Have you considered cooking with Thai Basil but are unsure of how to go about it?
The intensely flavorful Asian herb is subtle yet offers great depth to dishes.
Oftentimes used in Southeast Asian cooking, Thai basil can be used in stir-fries, salads, curries, and more.
In case of lack of access to the herb, there are many alternatives that could offer a similar tasty result.
Learn the best substitutes for Thai Basil and incorporate them into your cookery.
What’s Thai Basil?
Thai basil, also known as horapha, is a type of basil originally cultivated in Thailand.
Its scientific name is Ocimum basilicum, and it has small purple flowers that may be used as an edible garnish.
Thai basil differs from other varieties of basil in its more robust, spicy aroma, with a hint of anise-like flavor.
Its leaves are particularly dark green, small, and glossy which lends itself to adding a delightful texture to dishes when used freshly.
Like other varieties of basil, Thai basil is generally used in Asian cuisine for dishes like curries and stir fry, designed to bring out its full flavor.
It’s also commonly found in noodle dishes or served atop grilled meats for an aromatic accent that many find irresistible.
The 4 Best Substitutes for Thai Basil in Cooking
If you’re looking for a substitute for Thai basil in your cooking, you may be surprised to learn that there are several options.
Here are the four best substitutes for Thai basil:
1 – Sweet Basil
Sweet basil is a unique herb native to India but widely admired around the world.
With its beautiful, glossy, dark green leaves and bright aroma, it is no wonder that it is sought after in many dishes.
The fresh taste with hints of licorice will pique the taste buds and enhance any dish.
Sweet basil has a soft texture that can be used as an ideal herb for marinades, pestos, and sauces.
It can spice up salads or pasta dishes easily and make them more enticing.
If you are looking to replace Thai basil in recipes, sweet basil will make a great substitute to keep the flavor profile of traditional Thai dishes intact.
2 – Lemon Basil
Lemon basil is an herb from the mint family that has tangy citrus notes.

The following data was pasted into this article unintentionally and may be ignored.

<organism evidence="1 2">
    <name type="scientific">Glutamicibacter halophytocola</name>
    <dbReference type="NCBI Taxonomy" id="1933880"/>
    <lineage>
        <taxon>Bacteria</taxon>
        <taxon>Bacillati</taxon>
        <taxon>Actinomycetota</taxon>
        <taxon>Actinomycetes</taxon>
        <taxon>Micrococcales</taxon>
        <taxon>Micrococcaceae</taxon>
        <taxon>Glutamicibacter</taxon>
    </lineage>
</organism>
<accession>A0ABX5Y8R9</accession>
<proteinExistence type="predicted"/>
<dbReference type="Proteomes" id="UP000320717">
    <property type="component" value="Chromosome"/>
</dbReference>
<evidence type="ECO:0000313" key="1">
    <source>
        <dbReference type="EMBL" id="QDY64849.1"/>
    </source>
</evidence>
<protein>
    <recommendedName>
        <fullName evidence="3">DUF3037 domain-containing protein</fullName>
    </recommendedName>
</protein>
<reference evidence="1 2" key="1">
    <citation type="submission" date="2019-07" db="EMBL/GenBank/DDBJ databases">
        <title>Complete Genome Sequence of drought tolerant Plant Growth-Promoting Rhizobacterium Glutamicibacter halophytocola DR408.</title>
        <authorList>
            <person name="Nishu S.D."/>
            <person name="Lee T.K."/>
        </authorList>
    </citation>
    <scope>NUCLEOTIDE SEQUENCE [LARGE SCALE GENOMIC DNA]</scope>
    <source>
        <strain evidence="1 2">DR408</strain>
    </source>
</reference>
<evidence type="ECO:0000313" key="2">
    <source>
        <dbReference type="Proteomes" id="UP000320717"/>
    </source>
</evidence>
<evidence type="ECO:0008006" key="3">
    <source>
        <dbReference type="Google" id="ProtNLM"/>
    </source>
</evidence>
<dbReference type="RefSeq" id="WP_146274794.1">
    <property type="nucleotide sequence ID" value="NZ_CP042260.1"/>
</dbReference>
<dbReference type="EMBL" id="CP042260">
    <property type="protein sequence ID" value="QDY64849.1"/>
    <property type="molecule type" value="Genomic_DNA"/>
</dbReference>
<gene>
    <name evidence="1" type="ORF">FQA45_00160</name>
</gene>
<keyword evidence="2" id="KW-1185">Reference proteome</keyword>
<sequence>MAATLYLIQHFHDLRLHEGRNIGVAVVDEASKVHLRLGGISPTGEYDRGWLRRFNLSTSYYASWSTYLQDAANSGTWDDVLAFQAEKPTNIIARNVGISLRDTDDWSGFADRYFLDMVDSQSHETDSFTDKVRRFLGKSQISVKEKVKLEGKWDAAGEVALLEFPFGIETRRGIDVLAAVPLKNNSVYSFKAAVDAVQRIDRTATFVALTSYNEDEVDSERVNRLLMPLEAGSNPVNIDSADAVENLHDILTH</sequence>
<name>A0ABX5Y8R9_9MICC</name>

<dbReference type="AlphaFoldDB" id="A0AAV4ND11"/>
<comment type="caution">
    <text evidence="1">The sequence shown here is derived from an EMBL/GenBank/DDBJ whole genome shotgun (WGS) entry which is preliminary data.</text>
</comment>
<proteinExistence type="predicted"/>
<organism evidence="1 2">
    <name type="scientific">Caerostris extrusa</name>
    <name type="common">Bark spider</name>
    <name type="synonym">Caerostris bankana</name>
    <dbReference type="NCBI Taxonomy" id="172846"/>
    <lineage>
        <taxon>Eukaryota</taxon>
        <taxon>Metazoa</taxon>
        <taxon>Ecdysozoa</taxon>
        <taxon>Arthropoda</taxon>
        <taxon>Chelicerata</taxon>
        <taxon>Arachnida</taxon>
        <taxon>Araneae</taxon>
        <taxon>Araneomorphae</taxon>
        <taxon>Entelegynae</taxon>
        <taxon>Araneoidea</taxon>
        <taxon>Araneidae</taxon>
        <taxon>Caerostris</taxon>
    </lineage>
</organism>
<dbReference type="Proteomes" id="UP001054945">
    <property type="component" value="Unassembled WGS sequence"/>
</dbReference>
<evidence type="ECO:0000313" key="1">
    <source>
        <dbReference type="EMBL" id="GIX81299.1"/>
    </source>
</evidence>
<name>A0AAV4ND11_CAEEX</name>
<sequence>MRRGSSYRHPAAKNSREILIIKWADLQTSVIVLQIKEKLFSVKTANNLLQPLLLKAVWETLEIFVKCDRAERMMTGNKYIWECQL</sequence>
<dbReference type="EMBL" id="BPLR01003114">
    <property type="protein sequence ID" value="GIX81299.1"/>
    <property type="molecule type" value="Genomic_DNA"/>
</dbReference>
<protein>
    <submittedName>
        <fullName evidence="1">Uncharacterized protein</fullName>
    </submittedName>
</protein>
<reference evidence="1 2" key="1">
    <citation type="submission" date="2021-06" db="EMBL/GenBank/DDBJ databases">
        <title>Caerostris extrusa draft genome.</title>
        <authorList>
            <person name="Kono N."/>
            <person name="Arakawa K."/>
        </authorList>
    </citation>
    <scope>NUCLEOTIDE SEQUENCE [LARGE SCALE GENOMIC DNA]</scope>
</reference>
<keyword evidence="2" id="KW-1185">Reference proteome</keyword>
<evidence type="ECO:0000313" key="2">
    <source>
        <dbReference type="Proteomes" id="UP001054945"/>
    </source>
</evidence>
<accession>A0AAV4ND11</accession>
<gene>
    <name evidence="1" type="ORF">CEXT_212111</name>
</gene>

It’s relatively easy to cultivate and can be used as a useful substitute for Thai basil when looking for an exotic flavor for an Asian-inspired dish.
The small, pointed leaves of lemon basil have a strong citrus aroma and thrive in sunny spots.
Although its fragrant taste may remind some people of lemongrass, it is milder and can easily adapt to any recipe by adding a bright and subtle licorice sweetness.
Lemon basil is mostly used raw, but it can be added to stews or cooked dishes as well – either fresh or dried – to enhance its flavor with zesty notes of lemons.
3 – Holy Basil
Holy basil is an aromatic herb native to India and Southeast Asia.
Its flavor profile is complex, having both spicy and sharp notes that are a favorite across cuisines from Indian to Thai.
Holy basil has an intense aroma, with the leaves being particularly fragrant.
The texture of holy basil is similar to that of other basils–soft and slightly fuzzy–but with a hint of peppery bite due to its active compounds.
To add it to your dishes, try swapping it in as a substitute for all or part of the Thai basil in your recipes; it’ll provide a more pungent flavor than regular sweet basil but won’t overwhelm the dish like Thai basil can.
4 – Cinnamon Basil
Cinnamon basil is a hybrid herb that combines the sweet and subtle taste of cinnamon with the fragrant aroma of Italian Basil.
It is an easy-to-grow herb that thrives in warm climates, bringing a touch of spice to any garden.
With its narrow, jagged leaves and deep purple stems, it’s certainly a sight to behold.
Besides its ornamental appeal, this variety packs a punch of flavor.
As you might expect from its name when consumed raw and fresh, it has a spicy infusion of both cinnamon and licorice notes that other varieties simply don’t have.
Alternatively, cooked dishes tend to bring out more of the basil flavor.
The beauty of cinnamon basil is that it can be used as an excellent substitute for Thai basil in dishes like Pad Krapo Gai or Gang Kiew Wan if desired.
In conclusion, there are several options available when looking for a substitute for Thai basil.
Sweet basil, lemon basil, holy basil, and cinnamon basil all offer unique flavor profiles that can be used as an excellent replacements in recipes.
Whether you’re looking to add zest to salads or just want to find the perfect herb for marinades and sauces, these four herbs provide the perfect balance of flavor, aroma, and texture to make any dish more exciting.
So for anyone looking for a great substitute for Thai basil in their cooking, these four options are sure to be a hit.